Jaws: Memories from Martha’s Vineyard (Expanded Second Edition, 2012)
By Matt Taylor
The introductory statement “Matt Taylor’s coffee table book Jaws: Memories from Martha’s Vineyard (Expanded Second Edition, 2012)” perfectly sums up the pros and cons of the mammoth volume. This beautiful looking book contains a treasure trove of visual artifacts ranging from on-set photographs and newspaper articles to pre-production sketches, storyboards, and letters. If you’re familiar with The Beatles Anthology (2000) or The Making of Star Wars: The Definitive Story Behind the Original Film (2007), this book has a very similar look, layout, and – let’s face it – bulk. The format of these large volumes, whose magazine-like layout emphasizes the visual over the written word, is perfect for casual reading. However, as an immersive, cover-to-cover reading experience, these types of books are often anxiety inducing. The chapters themselves are lined with sidebars, elaborated with photographs, and encapsulated by pull quotes. The print is small (because pictures>paragraphs) and the wonky text columns lead your eye all over the page. It’s the type of format that doesn’t make it easy for the reader to digest (keep in mind, I’m not bashing Taylor’s work here).
What makes me lament this formatting decision is because the story Taylor is telling is quite unique. This might surprise some, but Jaws: Memories from Martha’s Vineyard isn’t The Making of Star Wars or The Beatles Anthology with regard to content. It doesn’t try to tell the macro-story of Jaws (1975) by looking at how Universal and Lew Wasserman gave birth to the modern blockbuster. In fact, the film’s post-production is hardly touched upon (it takes up the last five pages of a 312 page book). Instead, Taylor spins his story around the town of Martha’s Vineyard and how the movie affected the community. We’re told stories about how the community was concerned about being at the center of the media spotlight after the Ted Kennedy scandal and how fights over building permits nearly shut down the production…until the filmmakers hired some locals (or maybe the community’s leaders just had a change of heart).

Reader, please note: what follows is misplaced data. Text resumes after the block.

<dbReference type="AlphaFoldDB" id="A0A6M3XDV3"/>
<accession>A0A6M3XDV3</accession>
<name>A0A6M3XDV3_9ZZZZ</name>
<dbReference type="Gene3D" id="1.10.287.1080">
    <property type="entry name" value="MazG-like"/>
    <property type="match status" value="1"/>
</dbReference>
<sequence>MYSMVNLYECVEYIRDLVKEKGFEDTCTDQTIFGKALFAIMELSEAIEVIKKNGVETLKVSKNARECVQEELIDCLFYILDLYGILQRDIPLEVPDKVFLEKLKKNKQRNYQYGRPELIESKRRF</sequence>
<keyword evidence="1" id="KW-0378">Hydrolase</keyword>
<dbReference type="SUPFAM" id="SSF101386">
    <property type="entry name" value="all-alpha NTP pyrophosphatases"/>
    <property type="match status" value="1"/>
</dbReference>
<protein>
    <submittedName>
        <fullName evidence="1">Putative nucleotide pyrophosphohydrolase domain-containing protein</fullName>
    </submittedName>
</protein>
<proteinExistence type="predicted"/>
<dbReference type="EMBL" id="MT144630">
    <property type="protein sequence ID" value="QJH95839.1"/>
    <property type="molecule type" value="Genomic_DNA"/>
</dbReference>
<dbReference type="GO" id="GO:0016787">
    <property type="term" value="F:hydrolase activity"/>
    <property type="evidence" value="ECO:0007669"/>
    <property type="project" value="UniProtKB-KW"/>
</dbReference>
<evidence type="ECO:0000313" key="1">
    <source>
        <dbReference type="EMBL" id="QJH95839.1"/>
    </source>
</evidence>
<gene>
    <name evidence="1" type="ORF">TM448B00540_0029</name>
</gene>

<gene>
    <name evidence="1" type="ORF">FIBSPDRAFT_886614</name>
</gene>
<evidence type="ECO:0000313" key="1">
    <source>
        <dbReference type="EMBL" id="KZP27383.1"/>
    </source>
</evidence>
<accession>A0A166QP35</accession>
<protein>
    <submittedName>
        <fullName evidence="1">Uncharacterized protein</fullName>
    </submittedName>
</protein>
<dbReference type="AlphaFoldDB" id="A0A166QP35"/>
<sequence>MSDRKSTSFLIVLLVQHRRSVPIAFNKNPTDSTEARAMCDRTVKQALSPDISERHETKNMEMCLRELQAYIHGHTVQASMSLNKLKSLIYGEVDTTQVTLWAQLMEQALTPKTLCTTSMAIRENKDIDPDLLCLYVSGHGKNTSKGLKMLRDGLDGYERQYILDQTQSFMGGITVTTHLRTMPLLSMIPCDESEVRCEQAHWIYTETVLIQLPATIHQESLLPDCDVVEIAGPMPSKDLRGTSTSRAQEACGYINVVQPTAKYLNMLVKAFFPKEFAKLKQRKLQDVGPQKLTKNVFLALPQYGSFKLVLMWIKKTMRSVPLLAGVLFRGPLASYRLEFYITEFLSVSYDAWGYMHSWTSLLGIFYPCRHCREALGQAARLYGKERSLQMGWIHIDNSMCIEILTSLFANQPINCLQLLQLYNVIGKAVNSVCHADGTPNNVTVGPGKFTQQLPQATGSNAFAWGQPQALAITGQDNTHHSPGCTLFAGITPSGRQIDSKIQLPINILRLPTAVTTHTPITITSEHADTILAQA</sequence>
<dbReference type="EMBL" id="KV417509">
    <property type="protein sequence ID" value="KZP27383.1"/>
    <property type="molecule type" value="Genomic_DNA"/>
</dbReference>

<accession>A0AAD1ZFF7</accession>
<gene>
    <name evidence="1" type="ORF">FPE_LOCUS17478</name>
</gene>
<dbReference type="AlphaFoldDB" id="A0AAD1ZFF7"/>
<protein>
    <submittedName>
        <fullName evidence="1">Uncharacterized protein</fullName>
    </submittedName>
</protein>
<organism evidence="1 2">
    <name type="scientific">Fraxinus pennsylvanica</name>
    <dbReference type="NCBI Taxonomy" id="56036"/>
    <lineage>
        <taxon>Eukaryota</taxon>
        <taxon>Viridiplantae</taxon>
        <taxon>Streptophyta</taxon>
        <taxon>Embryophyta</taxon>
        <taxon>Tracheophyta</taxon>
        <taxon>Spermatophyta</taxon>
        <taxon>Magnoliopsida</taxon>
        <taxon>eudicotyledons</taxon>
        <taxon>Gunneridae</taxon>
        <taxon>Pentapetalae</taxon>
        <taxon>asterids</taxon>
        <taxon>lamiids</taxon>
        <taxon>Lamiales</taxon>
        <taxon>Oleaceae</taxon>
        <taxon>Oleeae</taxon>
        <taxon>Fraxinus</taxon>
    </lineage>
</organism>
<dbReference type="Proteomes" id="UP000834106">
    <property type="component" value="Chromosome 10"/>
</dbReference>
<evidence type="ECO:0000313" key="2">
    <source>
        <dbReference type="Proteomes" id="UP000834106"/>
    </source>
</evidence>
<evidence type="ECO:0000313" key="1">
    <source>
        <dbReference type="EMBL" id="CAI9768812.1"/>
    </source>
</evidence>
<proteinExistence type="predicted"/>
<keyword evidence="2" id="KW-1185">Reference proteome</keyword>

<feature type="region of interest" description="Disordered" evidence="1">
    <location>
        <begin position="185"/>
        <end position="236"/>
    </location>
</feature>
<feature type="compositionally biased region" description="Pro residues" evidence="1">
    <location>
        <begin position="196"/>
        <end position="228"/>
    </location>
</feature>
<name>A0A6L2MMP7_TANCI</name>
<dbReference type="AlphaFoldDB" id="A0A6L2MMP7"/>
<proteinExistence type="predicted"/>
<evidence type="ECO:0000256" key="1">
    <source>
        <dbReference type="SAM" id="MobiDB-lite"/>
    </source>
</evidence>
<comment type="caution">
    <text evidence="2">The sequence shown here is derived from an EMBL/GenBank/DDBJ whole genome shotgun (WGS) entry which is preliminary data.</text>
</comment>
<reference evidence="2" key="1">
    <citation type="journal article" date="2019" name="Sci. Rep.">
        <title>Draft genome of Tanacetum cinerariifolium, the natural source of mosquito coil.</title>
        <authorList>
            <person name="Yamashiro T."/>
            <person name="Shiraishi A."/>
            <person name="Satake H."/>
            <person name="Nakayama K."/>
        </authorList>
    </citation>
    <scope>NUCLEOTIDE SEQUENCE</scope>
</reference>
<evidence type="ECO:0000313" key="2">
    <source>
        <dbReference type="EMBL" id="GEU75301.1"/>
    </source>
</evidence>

Memories of Martha’s Vineyard is the story of Benjamin Hall, a local man hired to be one of the Coast Guardsmen whose line “Oh shit!” was cut from the film and Carla Hogendyk, a local who started a relationship with production designer Joe Alves and felt like she was part of Steven Spielberg’s family. Then there’s local legend Craig Kingsbury, who informed Robert Shaw’s performance as Quint and became the physical model for the dead fisherman that Brody finds. Essentially, this isn’t the behind the scenes document of Jaws that has the “greatest hits.” It gives us a set of anecdotes, Alves’s storyboards, hundreds of photographs, and an abundance of insight into the construction of Bruce the shark at the expense of ignoring the grand narrative behind the making of a classic film. To some, that may be a fault. But to folks already obsessed with Jaws? That’s a gift, regardless of its beautiful but frustrating large format.
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